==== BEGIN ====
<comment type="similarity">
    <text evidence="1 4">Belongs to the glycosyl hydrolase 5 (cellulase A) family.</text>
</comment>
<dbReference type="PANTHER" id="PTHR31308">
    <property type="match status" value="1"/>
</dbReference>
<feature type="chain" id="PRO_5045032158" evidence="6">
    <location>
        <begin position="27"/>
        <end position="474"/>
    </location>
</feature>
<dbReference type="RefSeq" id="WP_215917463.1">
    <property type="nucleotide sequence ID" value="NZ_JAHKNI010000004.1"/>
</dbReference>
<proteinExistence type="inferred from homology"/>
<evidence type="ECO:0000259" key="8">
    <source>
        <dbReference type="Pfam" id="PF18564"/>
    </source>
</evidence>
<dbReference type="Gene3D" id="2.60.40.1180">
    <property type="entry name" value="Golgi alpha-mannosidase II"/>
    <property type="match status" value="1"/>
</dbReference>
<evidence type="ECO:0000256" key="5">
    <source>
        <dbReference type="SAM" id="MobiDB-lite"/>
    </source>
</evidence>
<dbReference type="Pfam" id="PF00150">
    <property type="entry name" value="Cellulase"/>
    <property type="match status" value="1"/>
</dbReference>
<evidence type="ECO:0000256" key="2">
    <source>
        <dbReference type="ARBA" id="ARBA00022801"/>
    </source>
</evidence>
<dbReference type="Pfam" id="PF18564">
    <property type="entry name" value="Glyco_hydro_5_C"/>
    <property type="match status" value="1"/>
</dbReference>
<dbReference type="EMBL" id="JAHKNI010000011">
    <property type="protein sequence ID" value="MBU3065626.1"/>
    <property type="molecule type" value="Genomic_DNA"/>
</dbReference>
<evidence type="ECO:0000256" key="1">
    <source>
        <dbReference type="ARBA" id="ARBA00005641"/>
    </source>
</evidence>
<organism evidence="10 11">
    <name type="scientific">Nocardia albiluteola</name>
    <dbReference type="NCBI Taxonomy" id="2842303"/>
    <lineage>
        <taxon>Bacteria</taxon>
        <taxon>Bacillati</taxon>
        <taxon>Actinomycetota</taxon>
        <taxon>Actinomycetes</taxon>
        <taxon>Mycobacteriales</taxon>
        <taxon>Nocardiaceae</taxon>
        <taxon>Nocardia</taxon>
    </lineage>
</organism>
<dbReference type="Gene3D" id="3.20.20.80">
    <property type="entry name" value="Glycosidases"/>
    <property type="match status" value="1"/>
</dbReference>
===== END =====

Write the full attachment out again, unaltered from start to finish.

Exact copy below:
<comment type="similarity">
    <text evidence="1 4">Belongs to the glycosyl hydrolase 5 (cellulase A) family.</text>
</comment>
<dbReference type="PANTHER" id="PTHR31308">
    <property type="match status" value="1"/>
</dbReference>
<feature type="chain" id="PRO_5045032158" evidence="6">
    <location>
        <begin position="27"/>
        <end position="474"/>
    </location>
</feature>
<dbReference type="RefSeq" id="WP_215917463.1">
    <property type="nucleotide sequence ID" value="NZ_JAHKNI010000004.1"/>
</dbReference>
<proteinExistence type="inferred from homology"/>
<evidence type="ECO:0000259" key="8">
    <source>
        <dbReference type="Pfam" id="PF18564"/>
    </source>
</evidence>
<dbReference type="Gene3D" id="2.60.40.1180">
    <property type="entry name" value="Golgi alpha-mannosidase II"/>
    <property type="match status" value="1"/>
</dbReference>
<evidence type="ECO:0000256" key="5">
    <source>
        <dbReference type="SAM" id="MobiDB-lite"/>
    </source>
</evidence>
<dbReference type="Pfam" id="PF00150">
    <property type="entry name" value="Cellulase"/>
    <property type="match status" value="1"/>
</dbReference>
<evidence type="ECO:0000256" key="2">
    <source>
        <dbReference type="ARBA" id="ARBA00022801"/>
    </source>
</evidence>
<dbReference type="Pfam" id="PF18564">
    <property type="entry name" value="Glyco_hydro_5_C"/>
    <property type="match status" value="1"/>
</dbReference>
<dbReference type="EMBL" id="JAHKNI010000011">
    <property type="protein sequence ID" value="MBU3065626.1"/>
    <property type="molecule type" value="Genomic_DNA"/>
</dbReference>
<evidence type="ECO:0000256" key="1">
    <source>
        <dbReference type="ARBA" id="ARBA00005641"/>
    </source>
</evidence>
<organism evidence="10 11">
    <name type="scientific">Nocardia albiluteola</name>
    <dbReference type="NCBI Taxonomy" id="2842303"/>
    <lineage>
        <taxon>Bacteria</taxon>
        <taxon>Bacillati</taxon>
        <taxon>Actinomycetota</taxon>
        <taxon>Actinomycetes</taxon>
        <taxon>Mycobacteriales</taxon>
        <taxon>Nocardiaceae</taxon>
        <taxon>Nocardia</taxon>
    </lineage>
</organism>
<dbReference type="Gene3D" id="3.20.20.80">
    <property type="entry name" value="Glycosidases"/>
    <property type="match status" value="1"/>
</dbReference>